General Accident reports after-tax profit of $135.28 million for first six months of 2019

General Accident reports after-tax profit of $135.28 million for first six months of 2019

Wednesday, August 21, 2019

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General Accident Insurance Company Jamaica Limited (General Accident), on Friday (August 16) reported an after-tax profit of $135.28 million for the six months ended June 30, 2019. This represents a 42 per cent increase compared to the previous corresponding period.

Chairman of General Accident, P B Scott, in reporting to stockholders, indicated that the company enjoyed improved technical results as underwriting profit of $80.97 million represents positive growth over the prior period's underwriting loss of $7.67 million.

“For the period, General Accident's underwriting performance improved over 2018 as we booked gross written premium of $6.56 billion, an increase of 41 per cent over the same period last year,” he stated in the report.

“Net earned premiums improved by 29 per cent to $988 million while net claims charges grew by 23 per cent to $633 million,” he continued.

Underwriting refers to the process that a lender or other financial service uses to assess the creditworthiness or risk of a potential customer, while premium is the amount paid periodically to the insurer by the insured for covering his/her risk.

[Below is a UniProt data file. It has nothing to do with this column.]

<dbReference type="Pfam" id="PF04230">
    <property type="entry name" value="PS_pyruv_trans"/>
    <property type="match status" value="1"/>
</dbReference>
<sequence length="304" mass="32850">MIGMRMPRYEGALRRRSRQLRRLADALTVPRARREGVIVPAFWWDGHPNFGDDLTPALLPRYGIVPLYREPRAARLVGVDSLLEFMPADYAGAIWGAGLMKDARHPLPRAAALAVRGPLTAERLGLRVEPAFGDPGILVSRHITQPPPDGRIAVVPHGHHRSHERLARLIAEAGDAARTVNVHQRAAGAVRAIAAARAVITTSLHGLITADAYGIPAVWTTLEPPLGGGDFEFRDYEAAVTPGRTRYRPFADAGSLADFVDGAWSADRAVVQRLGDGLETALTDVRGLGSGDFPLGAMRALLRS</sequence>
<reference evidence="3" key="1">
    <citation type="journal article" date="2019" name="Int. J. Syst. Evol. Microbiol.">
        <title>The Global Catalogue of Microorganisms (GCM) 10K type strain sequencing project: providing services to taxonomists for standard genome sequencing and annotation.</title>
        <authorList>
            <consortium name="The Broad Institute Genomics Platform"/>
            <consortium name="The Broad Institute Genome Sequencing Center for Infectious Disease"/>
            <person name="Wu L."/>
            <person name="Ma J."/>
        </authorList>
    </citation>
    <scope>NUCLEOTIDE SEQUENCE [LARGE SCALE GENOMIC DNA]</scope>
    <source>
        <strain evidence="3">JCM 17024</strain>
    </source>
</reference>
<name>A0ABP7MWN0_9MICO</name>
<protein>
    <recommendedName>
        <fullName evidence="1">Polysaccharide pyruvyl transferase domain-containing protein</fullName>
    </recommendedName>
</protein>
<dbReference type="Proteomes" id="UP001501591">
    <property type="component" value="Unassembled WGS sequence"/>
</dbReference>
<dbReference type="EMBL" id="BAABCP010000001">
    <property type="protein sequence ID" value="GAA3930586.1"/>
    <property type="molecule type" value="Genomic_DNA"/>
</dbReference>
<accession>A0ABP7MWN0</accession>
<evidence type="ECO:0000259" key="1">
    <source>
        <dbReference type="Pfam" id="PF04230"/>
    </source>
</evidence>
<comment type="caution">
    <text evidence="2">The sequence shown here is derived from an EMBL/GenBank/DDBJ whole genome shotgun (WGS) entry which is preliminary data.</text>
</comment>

“Our investment income for the first half of 2019 was $79.06 million, 12 per cent below prior year of $89.81 million; this represents an annualised return of 4.53 per cent,” he said.

“General Accident ended the second quarter with a book value of $2.19 billion and generated annualised return on average equity for shareholders of 12.8 per cent”.

The company for the quarter under review recorded a book value of $2.19 billion, an increase when compared to the $2.02 billion recorded the prior year.

Scott added that administrative expenses increased by 19 per cent when compared to the same period last year.

He declared that General Accident remains in compliance with the capital adequacy and liquidity metrics prescribed by the Financial Services Commission — the regulatory body that oversees Jamaica's insurance, pension and securities industries.

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